Sunday, 23 August 2015

Book to Film Review: Paper Towns




John Green is an intelligent writer, a Youtuber and a romantic who happens to love philosophy and embraces the nerds of the universe  (I believe he even has his own 'online community' known as NerdFighters). In Paper Towns, Philosophical Green does well not to overwhelm his readers with a multitude of life lessons regarding growing up. He lets us enjoy the story first and foremost, leaving room for his various pearls of wisdom to crop up naturally and organically throughout the novel.  Green has a knack for observing real teenagers living their ordinary lives, usually choosing to focus on the underdog,  he somehow manages to merge everyday truths with elements of fantasy and adventure. There are many quotable golden nuggets scattered within this novel, so below I have included a few of my favourites that stuck with me. 
"Nothing ever happens like you imagine it will," she says.

"But then again, if you don't imagine, nothing ever happens at all." 
“It is so hard to leave—until you leave. And then it is the easiest goddamned thing in the world.” 
“What a treacherous thing to believe that a person is more than a person.” 
These quotes, said by Margo Roth Spiegelman possess a rather sinister tone, perhaps due to the fact that they are rather negative but also honest and truthful on some level as well as being relatable to us. This sense of familiarity and our ability to identify with the words of such a seemingly mysterious and troubled character such as Margo somewhat brings a sense of discomfort to us. As evident in almost all of his novels, Green has a unique ability to really get into the mindset of teenager and to write on their behalf in a very natural and oddly accurate way. In fact Green's ability to get in touch with his former teenage self reminds me of JD Salinger's writing style in Catcher in the Rye, written in first person through the mind of troubled teenager Holden Caulfield. Come to think of it, there are many similarities between the two novels, but that's for a whole different blog post. 

Within Paper Towns, the concept of “mirroring” seems to have a presence - 'mirroring' is a concept in psychology in which an individual exhibits similar actions, attitudes, and speech patterns to another person, as a result that person is lead to believe that this individual is more similar to them and thus more likely to be their friend. In the novel, Quentin has the ability to understand himself better through the feedback given by various individuals that he engages with. Quentin begins to 'mirror' Margo in order to establish a rapport with her. Green indirectly uses the character of Margo Roth Spiegelman as a way for Quentin Jacobsen (Q) to begin to understand himself better and to come to terms with certain aspects of his life, including his struggles with unrequited love and the end of high school drawing near. Through mirroring Margo's actions and thought process, Q has the ability to experience things that he would have never dared to do otherwise- such as stealing his parents car, defacing classmates homes/automobiles/facial hair , slow dancing on the top floor of a closed office building in the middle of the night, not to mention bunking off school and driving all the way to New York State to search for the girl he has been pining after. Up until the end of the novel, Quentin places Margo on a pedestal, seeing her almost as an indestructible immortal being. Following on from this concept of mirroring, studies show that individuals are more likely to mirror the person of higher status or power within a situation (as Q does with Margo) and that this act of mirroring an individual of higher power may create an illusion of higher status, or create rapport with the individual in power. Linking to this, there was one quote in particular, said by Quentin that struck a cord within me as it reflects the many times that we build people up in our minds to be far more powerful and exciting than they could ever really be in reality.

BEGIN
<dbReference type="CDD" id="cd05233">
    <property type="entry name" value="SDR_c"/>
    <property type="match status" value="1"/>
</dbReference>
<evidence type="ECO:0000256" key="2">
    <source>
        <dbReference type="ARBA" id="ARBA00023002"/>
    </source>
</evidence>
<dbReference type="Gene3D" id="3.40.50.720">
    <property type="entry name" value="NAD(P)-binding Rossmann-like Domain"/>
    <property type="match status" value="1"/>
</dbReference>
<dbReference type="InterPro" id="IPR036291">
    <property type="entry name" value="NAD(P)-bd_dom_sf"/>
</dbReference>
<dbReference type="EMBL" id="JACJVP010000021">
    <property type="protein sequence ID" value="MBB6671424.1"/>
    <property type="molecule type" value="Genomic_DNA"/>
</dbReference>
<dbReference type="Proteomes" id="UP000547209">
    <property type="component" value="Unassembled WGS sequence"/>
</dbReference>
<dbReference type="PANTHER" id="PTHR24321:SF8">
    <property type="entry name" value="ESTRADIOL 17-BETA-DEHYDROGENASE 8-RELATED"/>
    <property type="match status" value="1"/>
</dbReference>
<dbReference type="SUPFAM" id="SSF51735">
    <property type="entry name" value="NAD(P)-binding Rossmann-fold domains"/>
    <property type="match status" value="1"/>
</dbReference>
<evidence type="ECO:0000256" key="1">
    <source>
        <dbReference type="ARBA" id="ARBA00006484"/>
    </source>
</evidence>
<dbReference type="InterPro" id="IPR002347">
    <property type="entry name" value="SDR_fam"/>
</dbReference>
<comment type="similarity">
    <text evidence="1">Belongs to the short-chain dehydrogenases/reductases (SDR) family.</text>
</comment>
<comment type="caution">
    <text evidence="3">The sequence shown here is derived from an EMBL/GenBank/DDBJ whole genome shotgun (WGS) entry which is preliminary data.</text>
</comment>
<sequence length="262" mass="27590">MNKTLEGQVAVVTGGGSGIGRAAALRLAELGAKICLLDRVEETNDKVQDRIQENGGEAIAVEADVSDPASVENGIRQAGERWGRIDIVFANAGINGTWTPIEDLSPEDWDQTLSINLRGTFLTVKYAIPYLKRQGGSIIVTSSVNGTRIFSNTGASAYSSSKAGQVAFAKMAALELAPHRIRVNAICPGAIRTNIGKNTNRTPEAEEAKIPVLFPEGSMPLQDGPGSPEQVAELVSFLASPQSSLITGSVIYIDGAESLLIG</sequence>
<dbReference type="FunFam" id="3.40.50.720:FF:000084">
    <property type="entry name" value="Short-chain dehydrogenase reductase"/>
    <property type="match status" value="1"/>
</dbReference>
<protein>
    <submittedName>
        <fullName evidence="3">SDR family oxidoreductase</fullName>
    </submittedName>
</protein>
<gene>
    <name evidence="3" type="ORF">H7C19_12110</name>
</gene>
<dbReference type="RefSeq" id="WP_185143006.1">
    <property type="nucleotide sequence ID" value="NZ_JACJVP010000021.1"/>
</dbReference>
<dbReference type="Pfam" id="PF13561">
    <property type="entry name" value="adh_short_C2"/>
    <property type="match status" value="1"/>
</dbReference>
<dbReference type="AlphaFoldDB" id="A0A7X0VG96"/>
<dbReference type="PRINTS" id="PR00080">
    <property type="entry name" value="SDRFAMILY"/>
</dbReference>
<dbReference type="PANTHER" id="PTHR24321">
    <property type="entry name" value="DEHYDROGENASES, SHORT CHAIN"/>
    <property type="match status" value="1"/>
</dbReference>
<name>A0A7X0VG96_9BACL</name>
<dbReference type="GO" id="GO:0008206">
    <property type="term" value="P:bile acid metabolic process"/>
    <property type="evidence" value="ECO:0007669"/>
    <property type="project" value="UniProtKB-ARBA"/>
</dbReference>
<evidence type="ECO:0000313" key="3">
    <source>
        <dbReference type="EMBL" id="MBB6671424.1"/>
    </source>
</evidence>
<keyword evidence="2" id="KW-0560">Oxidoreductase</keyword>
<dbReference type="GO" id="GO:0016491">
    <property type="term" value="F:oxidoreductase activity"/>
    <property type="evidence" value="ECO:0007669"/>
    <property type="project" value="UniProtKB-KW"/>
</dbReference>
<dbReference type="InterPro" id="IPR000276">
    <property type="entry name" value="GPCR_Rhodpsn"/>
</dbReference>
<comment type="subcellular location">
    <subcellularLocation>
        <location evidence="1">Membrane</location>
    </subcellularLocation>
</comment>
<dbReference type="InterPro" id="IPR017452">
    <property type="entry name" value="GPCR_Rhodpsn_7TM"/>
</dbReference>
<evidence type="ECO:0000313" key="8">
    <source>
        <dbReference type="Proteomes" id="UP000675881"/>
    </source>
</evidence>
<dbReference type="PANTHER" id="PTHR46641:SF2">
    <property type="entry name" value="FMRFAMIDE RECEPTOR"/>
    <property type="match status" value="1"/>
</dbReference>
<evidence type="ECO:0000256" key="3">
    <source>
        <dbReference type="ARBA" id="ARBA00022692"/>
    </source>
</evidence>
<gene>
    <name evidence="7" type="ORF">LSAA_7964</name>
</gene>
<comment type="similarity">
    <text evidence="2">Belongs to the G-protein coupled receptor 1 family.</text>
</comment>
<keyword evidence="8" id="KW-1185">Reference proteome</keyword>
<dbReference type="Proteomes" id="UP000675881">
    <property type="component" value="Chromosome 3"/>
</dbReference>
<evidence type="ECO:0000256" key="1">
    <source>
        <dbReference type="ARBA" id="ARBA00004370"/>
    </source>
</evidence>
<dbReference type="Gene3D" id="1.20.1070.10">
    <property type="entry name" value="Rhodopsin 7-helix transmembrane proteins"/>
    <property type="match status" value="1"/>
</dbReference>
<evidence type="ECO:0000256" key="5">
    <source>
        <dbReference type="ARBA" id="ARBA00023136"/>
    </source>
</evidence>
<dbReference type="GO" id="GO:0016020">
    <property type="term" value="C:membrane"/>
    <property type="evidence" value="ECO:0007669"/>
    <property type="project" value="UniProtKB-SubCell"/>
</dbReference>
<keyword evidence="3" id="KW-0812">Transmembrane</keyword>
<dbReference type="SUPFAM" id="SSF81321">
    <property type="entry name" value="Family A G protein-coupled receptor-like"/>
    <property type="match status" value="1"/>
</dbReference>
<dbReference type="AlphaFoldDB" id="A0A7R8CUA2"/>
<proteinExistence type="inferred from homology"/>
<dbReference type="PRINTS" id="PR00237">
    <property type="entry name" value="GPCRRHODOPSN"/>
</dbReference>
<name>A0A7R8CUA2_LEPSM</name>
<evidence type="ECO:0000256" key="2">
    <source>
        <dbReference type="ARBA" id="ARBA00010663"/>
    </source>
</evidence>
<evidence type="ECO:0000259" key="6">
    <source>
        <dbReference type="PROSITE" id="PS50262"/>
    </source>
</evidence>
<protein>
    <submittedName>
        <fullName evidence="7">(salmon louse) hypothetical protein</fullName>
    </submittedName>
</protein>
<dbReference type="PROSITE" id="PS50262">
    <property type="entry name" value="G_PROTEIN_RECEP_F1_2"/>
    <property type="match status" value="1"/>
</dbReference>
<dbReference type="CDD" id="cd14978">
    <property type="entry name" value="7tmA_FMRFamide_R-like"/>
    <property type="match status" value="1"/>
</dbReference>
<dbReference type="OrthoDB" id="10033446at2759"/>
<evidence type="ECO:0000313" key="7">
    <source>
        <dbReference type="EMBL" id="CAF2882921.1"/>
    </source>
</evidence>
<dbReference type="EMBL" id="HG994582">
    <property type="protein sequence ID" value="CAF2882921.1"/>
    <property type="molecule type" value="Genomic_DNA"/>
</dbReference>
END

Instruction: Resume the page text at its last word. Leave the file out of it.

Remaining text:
”Yes. The fundamental mistake I had always made — and that she had, in fairness, always led me to make — was this: Margo was not a miracle. She was not an adventure. She was not a fine and precious thing. She was a girl."

Similarly to how Margo was just 'a girl' and nothing more, the ending of Green's novel appeared to be'just an ending' and nothing more, as there was no great plot twist or huge reveal, the ending simply is just that...an ending. 

I recently saw the film adaptation of the novel starting Nat Wolff and Cara Delevingne (with *spoiler alert* a guest appearance from TFIOS actor Ansel Elgort) and I have to say I am still in favour of the novel. I will link the trailer below, although I am sure you have all already seen it. 


What are your thoughts on Paper Towns? Did you read the book first? Let me know in the comments or find me on twitter @Olivia_CA95 

P.S If you are interested in learning more on the concept/psychology of mirroring here is a link to the Wikipedia page I viewed: https://en.wikipedia.org/wiki/Mirroring_(psychology)

- Olivia Charlotte Alice
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